Social Media

Director positions

MaxPlanckResearch Magazine

It’s found in the basic building blocks of matter and in the vast expanses of the universe, in flowers, in butterflies and in our own bodies: symmetry is deeply embedded in nature. Perfect symmetry, however, is rare, and it is often precisely the little differences that offer the key advantage for our existence. To understand this phenomenon, researchers are studying such topics as antimatter, the human brain, or the development of flatworms.

Focus 'Symmetry'

It’s found in the basic building blocks of matter and in the vast expanses of the universe, in flowers, in butterflies and in our own bodies: symmetry is deeply embedded in nature. Perfect symmetry, however, is rare, and it is often precisely the little differences that offer the key advantage for our existence. To understand this phenomenon, researchers are studying such topics as antimatter, the human brain, or the development of flatworms. [more]

Incubating shorebirds

Unexpected diversity in socially synchronized rhythms of shorebirds

Parents need to synchronize the care for their offspring. In shorebirds, this leads to extreme and unexpected diversity in how parents attend their nest, finds an international team led by researchers from the MPI for Ornithology.

Jobboard

Job Offers

Images from science

In Vanuatu - the "Galapagos of languages" - researchers from the Max Planck Institute for the Science of Human History are investigating what drives language diversity.

On the trail of the Galapagos of language evolution

In Vanuatu - the "Galapagos of languages" - researchers from the Max Planck Institute for the Science of Human History are investigating what drives language diversity. [more]
A synthetic metabolic pathway developed by Tobias Erb and his colleagues at the Max Planck Institute for Terrestrial Microbiology in Marburg converts CO2 from the atmosphere into organic matter more efficiently than plants are able to through photosynthesis.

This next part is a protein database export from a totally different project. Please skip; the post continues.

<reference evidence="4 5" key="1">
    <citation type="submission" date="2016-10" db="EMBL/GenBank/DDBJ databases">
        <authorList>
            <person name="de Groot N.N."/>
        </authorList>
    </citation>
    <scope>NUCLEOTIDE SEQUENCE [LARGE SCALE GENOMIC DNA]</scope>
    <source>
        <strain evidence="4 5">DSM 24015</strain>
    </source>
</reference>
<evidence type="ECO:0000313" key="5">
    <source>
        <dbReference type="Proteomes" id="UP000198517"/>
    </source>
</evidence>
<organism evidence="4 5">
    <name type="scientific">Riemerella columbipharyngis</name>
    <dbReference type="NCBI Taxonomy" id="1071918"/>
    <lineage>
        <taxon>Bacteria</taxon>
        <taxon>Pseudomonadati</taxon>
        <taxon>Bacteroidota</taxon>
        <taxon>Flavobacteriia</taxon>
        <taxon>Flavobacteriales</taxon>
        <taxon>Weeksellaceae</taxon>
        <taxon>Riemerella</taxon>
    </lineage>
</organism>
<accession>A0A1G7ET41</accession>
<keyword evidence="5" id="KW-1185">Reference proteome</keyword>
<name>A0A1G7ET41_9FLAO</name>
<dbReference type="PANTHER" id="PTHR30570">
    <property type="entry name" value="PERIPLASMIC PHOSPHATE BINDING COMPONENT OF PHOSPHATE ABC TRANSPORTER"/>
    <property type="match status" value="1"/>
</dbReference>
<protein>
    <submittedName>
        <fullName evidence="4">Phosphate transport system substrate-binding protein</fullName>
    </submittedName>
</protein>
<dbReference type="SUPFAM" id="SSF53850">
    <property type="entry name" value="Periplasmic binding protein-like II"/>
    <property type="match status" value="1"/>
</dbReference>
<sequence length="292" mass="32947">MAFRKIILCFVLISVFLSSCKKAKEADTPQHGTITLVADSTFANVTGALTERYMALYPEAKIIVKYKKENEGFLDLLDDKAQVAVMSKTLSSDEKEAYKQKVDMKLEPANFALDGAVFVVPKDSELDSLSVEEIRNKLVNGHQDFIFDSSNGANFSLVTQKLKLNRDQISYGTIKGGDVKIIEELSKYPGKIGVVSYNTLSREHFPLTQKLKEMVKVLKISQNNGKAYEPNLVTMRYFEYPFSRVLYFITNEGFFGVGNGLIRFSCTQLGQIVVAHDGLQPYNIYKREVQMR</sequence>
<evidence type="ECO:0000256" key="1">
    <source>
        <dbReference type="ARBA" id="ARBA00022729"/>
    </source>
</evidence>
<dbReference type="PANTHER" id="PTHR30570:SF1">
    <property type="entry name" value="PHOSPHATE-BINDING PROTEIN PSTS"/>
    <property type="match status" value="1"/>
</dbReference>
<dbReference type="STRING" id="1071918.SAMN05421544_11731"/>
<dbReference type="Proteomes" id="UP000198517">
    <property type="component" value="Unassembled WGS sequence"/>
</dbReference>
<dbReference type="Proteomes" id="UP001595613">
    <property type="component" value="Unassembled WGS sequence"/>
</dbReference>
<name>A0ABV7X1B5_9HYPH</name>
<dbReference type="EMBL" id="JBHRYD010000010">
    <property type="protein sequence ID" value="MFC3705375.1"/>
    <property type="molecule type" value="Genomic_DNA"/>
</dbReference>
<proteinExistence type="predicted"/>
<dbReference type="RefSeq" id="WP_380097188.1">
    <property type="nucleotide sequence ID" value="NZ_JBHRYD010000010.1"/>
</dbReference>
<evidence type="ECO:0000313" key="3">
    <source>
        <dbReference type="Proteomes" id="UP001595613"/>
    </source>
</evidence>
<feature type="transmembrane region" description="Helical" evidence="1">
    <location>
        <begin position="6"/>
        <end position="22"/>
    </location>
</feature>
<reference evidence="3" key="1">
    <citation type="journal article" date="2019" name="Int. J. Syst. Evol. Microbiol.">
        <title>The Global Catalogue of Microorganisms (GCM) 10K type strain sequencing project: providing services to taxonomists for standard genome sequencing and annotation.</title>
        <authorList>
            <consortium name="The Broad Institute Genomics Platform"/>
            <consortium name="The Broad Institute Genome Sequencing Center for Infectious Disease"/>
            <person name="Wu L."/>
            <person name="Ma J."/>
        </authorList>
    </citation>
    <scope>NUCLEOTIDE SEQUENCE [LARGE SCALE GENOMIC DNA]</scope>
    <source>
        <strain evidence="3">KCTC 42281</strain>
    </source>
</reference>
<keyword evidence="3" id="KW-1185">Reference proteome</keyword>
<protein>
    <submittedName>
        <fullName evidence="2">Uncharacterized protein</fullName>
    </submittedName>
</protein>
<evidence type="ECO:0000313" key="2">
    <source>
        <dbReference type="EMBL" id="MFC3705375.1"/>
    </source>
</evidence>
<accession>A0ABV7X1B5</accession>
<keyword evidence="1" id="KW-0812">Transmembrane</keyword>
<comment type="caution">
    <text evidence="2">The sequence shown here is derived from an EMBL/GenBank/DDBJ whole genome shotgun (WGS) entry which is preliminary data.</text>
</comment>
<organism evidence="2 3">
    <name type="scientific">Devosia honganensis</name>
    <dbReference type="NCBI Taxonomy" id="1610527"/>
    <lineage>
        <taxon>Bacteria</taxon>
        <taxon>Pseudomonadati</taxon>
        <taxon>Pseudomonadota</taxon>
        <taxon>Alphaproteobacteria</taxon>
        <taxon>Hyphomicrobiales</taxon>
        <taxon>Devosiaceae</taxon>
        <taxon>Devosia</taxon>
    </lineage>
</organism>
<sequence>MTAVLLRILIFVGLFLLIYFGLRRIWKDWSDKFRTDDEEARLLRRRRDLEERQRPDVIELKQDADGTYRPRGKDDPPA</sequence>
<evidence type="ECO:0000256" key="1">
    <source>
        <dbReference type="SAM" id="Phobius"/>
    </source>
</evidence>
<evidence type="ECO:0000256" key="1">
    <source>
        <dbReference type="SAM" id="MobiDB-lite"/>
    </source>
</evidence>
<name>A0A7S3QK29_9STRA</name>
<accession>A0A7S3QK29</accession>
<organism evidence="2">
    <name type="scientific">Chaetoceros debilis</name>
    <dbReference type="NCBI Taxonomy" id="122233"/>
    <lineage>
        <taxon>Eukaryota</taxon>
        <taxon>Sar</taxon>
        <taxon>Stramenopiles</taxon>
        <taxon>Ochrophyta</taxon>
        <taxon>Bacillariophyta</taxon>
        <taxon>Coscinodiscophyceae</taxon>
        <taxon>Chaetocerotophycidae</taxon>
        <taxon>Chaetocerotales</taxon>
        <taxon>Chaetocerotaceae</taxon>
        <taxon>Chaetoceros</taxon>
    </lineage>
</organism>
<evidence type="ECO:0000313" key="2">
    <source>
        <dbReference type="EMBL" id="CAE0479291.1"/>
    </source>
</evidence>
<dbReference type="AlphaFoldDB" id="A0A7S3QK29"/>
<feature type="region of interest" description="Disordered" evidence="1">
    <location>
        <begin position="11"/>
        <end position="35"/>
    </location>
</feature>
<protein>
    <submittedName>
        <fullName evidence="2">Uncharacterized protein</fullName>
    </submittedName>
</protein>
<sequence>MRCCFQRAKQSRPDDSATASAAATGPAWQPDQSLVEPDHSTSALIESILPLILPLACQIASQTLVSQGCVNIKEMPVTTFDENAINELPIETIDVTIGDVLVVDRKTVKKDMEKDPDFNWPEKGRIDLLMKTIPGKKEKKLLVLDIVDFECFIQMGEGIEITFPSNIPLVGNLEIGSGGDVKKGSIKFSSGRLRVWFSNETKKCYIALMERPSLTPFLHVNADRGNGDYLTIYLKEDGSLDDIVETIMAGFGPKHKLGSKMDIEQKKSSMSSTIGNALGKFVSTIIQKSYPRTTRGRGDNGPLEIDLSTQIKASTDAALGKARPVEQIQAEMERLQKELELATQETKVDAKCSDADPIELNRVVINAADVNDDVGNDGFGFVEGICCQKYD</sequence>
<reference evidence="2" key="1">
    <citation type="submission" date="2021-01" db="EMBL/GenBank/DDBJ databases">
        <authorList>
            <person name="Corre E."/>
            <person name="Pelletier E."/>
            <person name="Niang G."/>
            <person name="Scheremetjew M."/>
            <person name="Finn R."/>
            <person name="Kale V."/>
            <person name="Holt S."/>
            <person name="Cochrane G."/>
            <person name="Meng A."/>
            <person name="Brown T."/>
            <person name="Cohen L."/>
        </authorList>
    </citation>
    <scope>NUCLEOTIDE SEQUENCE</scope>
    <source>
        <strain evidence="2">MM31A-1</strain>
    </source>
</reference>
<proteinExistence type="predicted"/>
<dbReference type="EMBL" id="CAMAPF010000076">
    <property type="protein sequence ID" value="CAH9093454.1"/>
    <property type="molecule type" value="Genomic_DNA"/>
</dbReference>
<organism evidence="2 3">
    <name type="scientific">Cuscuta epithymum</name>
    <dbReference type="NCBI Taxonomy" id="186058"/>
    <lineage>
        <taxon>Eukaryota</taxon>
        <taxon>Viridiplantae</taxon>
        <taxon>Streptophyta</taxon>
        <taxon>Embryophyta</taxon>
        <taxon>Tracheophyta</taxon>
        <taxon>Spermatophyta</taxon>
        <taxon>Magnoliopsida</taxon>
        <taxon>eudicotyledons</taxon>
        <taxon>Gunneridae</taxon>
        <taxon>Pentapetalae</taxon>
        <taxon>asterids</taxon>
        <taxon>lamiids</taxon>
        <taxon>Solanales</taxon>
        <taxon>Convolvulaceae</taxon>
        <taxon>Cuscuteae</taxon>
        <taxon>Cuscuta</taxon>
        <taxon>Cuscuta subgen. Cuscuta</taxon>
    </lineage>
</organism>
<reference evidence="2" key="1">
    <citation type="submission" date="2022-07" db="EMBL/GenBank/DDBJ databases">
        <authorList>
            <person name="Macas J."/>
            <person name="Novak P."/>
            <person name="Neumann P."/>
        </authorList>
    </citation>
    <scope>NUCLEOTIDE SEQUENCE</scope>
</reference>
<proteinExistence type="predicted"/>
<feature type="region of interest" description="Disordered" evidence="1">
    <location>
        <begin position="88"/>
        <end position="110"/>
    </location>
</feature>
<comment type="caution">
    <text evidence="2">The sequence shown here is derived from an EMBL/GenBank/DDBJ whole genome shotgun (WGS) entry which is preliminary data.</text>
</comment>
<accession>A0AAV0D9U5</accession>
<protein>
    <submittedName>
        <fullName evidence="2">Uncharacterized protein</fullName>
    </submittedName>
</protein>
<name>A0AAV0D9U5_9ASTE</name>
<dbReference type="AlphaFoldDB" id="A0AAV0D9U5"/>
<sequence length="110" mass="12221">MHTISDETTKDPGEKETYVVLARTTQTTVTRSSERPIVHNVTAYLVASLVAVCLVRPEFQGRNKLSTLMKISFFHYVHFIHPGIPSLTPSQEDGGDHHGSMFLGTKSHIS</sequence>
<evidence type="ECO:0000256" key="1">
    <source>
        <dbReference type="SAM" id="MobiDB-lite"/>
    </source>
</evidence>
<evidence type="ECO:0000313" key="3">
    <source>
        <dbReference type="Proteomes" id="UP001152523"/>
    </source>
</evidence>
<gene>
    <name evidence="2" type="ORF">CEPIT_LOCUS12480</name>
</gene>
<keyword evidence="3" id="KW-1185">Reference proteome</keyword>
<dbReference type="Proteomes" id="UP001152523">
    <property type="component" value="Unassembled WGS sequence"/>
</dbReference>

“We are trying to develop CO2 as a source of carbon”

November 25, 2016

A synthetic metabolic pathway developed by Tobias Erb and his colleagues at the Max Planck Institute for Terrestrial Microbiology in Marburg converts CO2 from the atmosphere into organic matter more efficiently than plants are able to through photosynthesis. [more]
During his election campaign, Donald Trump referred to as NATO as “obsolete” and he also announced that he would withdraw the USA from the North American Free Trade Agreement (NAFTA) and the Paris climate agreement. Matthias Hartwig from the Max Planck Institute for Comparative Public Law and International Law explains the impact international law treaties can have and where their limits lie.

The trend for isolationism in international law

November 28, 2016

During his election campaign, Donald Trump referred to as NATO as “obsolete” and he also announced that he would withdraw the USA from the North American Free Trade Agreement (NAFTA) and the Paris climate agreement. Matthias Hartwig from the Max Planck Institute for Comparative Public Law and International Law explains the impact international law treaties can have and where their limits lie. [more]
Vaxxilon is developing carbohydrate-based vaccine candidates that should make vaccinations against bacterial infections cheaper in the future.

Vaxxilon named “Science Start-Up of the Year 2016”

November 17, 2016

Vaxxilon is developing carbohydrate-based vaccine candidates that should make vaccinations against bacterial infections cheaper in the future. [more]
Two high-level Max Planck symposia and one workshop will take place in Buenos Aires and Rosario in Argentina from 14 to 19 November. Leading scientists from Argentina and other Latin American countries will be participating along with more than 45 Directors from Max Planck Institutes, including Max Planck Nobel laureates Erwin Neher and Klaus von Klitzing.

Science summit in Argentina

November 14, 2016

Two high-level Max Planck symposia and one workshop will take place in Buenos Aires and Rosario in Argentina from 14 to 19 November. Leading scientists from Argentina and other Latin American countries will be participating along with more than 45 Directors from Max Planck Institutes, including Max Planck Nobel laureates Erwin Neher and Klaus von Klitzing. [more]
 
loading content